Refractometer is valid for Ewe Colostrum measurement
Lamb colostrum study
Industry standards suggest that the level of annual lamb losses in the UK is in the region of 15 per cent and most losses occur during pregnancy or in the first few weeks of life.
Colostrum in the lamb’s first 24 hours of life is essential for both energy and immune status requirements. A lack of colostrum within this period leaves lambs vulnerable to infectious diseases (Mellor and Stafford 2004, Fthenakis and others 2012) through a lack of passive immunity and a slower process of gut closure (Dwyer 2008). It has been shown that low serum IgG has a negative effect on survivability (Khan and Ahmad 1997). Serum Ig levels give a good indication of whether a lamb had sucked and its survival probability. (Hall and others 1988). Even though importance of good colostrum management has been emphasised for years, it can still be an area of weakness in the overall management of lambs on farms.
A study at Cambridge University analysing commonly used colostrum supplements for lambs showed they are not an adequate substitute for ewe colostrum and most have greatly inferior IgG levels, this was reported in the farming press in early 2016.
Vets in practice will often measure serum IgG in calves as part of a disease investigation but this is a less common practice in investigation of lamb losses. The Brix refractometer is commonly used in vet practices for a variety of investigations and an estimation of total protein by this method has been shown to correlate with the standard ZST method for estimating serum immunoglobulins in young lambs (Reid and Clifford 1974).
The project proposal was to investigate the following factors:
- the variation in colostrum intake between lambs of different birth types
- the relationship between colostrum intake and lamb survival to weaning
- the relationship between colostrum intake and lamb growth rates
- the calibration of refractors for use as an on-farm predictor of colostrum intake in place of the current ZST industry standard.
Three farms were chosen with at least 50 triplet-bearing ewes that were willing to take part in the project and record some data. The farms would benefit from metabolic profile results on ewes plus feedback on lamb results. Ewes were blood sampled for metabolic profiles two to three weeks before lambing and analysed at DHPPS (Edinburgh). The plan was to blood sample 170 lambs one to five days old on each farm, ideally 100 triplets, 50 twins and 50 singles, record ewe age, BCS and mothering ability. Lambs were to be identified with a small ear tag and litter size, birth weight, colostrum type and vigour score recorded.
One farm had to drop out due to ill health. There were some practical problems as expected with a project during the busiest time on a sheep farm. Some lambs were weighed and tagged but turned out of the shed before sampling. Some samples were haemolysed and unsuitable for ZST. Only one farm collected weaning and sale weights and dates. However we have collected a large amount of data.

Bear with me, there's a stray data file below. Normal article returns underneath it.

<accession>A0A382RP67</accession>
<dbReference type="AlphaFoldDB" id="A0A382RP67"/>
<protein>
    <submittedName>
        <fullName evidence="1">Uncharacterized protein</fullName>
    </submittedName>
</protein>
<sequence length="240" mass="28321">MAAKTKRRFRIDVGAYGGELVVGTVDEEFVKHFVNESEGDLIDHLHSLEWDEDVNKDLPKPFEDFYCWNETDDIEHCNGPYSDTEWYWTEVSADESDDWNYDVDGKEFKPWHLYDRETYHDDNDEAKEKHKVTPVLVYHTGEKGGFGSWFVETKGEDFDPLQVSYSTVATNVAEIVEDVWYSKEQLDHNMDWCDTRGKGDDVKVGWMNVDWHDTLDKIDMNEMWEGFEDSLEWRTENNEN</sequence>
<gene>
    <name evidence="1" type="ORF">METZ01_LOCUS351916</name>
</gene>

These have not yet been fully analysed and will be presented in full at a future SVS meeting. The last lambs are still to be sold from the farm with full recording. We can say that the metabolic profiles were useful and identified some issues. Blood sampling young lambs was straightforward.
The refractometer was a quick, uncomplicated test to carry out in the practice laboratory. Taking a guide of less than 20 units ZST or 50g/l or more IgG as evidence of adequate immunoglobulin levels and looking at 170 samples from one farm tested by a single vet, there were some discrepancies when comparing the ZST results from APHA with the refractometer
- Four samples with ZST less than 20 units but TP greater than 5 (TPs were all 5.1)
- Seven samples with ZST over 20 but TP less than five 5 (mainly borderline)
Estimation of colostrum immunoglobulin uptake by Brix refractometer is a straightforward and useful part of investigation into neonatal lamb losses and could be part of routine monitoring on farm. This is particularly relevant as we look to reduce blanket antibiotic use on farm.
Dwyer, C. M. (2008) The welfare of the neonatal lamb. Small Ruminant Research, 76, 31-41
Fthenakis, G.C., Arsenos, G., Brozos, C., Fragkou, I.A., Giadinis, N.D., Giannenas, I., Mavrogianni, V.S., Papadopoulos, E. and Valasi, I. (2012) Health management of ewes during pregnancy. Animal Reproduction Science, 130, 198-212
Hall, D.G., Egan, A.R., Bindon, B.M., Piper, L.R., Nethery, R., Hillard, M.A. and Uphill, G.C. (1988) Immunoglobulin levels as an index of survival of multiple born lambs. Proceedings of Australian Society of Animal Production, 17, 413
Khan, A. and Ahmad, R. (1997) Maternal immunoglobulins transfer and neonatal lamb mortality- a review. Pakistan Veterinary Journal, 17, 161-167
Mellor, D.J. and Stafford, K.J (2004) Animal welfare implications of neonatal mortality and morbidity in farm animals. Veterinary Journal, 168, 118-33
Reid, J.F.S. and Clifford, D.J. (1974) Use of the refractometer in estimating immune globulin levels of neonatal lamb serum. Veterinary Record, 95, 22-23
Thornhill, J.B., Krebs, G.L. and Petzel, C.E. (2015) Evaluation of the Brix refractometer as an on-farm tool for the detection of passive transfer of immunity in dairy calves. Australian Veterinary Journal, 93, 26-30